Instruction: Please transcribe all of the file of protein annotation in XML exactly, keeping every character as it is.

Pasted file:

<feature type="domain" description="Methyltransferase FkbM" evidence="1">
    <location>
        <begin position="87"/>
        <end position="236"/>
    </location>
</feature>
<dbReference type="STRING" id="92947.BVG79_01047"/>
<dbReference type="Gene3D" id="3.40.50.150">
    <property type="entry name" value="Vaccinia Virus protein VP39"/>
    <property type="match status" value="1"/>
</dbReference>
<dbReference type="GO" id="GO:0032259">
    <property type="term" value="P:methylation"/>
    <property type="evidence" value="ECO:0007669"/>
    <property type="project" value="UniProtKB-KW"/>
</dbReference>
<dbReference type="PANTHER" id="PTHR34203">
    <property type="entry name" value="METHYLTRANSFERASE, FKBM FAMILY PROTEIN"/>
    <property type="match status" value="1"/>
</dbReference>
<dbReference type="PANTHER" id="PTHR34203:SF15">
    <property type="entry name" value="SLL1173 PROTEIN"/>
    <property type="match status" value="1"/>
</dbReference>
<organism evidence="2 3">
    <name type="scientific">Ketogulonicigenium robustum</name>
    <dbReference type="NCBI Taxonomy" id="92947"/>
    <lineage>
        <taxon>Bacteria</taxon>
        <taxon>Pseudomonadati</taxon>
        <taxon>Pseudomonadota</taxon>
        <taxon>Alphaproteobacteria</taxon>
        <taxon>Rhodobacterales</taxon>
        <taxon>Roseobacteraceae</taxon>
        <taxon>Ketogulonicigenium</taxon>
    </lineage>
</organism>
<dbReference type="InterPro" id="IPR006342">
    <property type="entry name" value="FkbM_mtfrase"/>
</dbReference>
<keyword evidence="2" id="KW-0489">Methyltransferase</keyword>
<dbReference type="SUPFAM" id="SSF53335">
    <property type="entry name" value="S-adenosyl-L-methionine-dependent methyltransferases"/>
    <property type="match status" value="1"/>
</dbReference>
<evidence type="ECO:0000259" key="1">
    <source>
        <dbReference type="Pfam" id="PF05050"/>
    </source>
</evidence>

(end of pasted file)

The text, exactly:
<feature type="domain" description="Methyltransferase FkbM" evidence="1">
    <location>
        <begin position="87"/>
        <end position="236"/>
    </location>
</feature>
<dbReference type="STRING" id="92947.BVG79_01047"/>
<dbReference type="Gene3D" id="3.40.50.150">
    <property type="entry name" value="Vaccinia Virus protein VP39"/>
    <property type="match status" value="1"/>
</dbReference>
<dbReference type="GO" id="GO:0032259">
    <property type="term" value="P:methylation"/>
    <property type="evidence" value="ECO:0007669"/>
    <property type="project" value="UniProtKB-KW"/>
</dbReference>
<dbReference type="PANTHER" id="PTHR34203">
    <property type="entry name" value="METHYLTRANSFERASE, FKBM FAMILY PROTEIN"/>
    <property type="match status" value="1"/>
</dbReference>
<dbReference type="PANTHER" id="PTHR34203:SF15">
    <property type="entry name" value="SLL1173 PROTEIN"/>
    <property type="match status" value="1"/>
</dbReference>
<organism evidence="2 3">
    <name type="scientific">Ketogulonicigenium robustum</name>
    <dbReference type="NCBI Taxonomy" id="92947"/>
    <lineage>
        <taxon>Bacteria</taxon>
        <taxon>Pseudomonadati</taxon>
        <taxon>Pseudomonadota</taxon>
        <taxon>Alphaproteobacteria</taxon>
        <taxon>Rhodobacterales</taxon>
        <taxon>Roseobacteraceae</taxon>
        <taxon>Ketogulonicigenium</taxon>
    </lineage>
</organism>
<dbReference type="InterPro" id="IPR006342">
    <property type="entry name" value="FkbM_mtfrase"/>
</dbReference>
<keyword evidence="2" id="KW-0489">Methyltransferase</keyword>
<dbReference type="SUPFAM" id="SSF53335">
    <property type="entry name" value="S-adenosyl-L-methionine-dependent methyltransferases"/>
    <property type="match status" value="1"/>
</dbReference>
<evidence type="ECO:0000259" key="1">
    <source>
        <dbReference type="Pfam" id="PF05050"/>
    </source>
</evidence>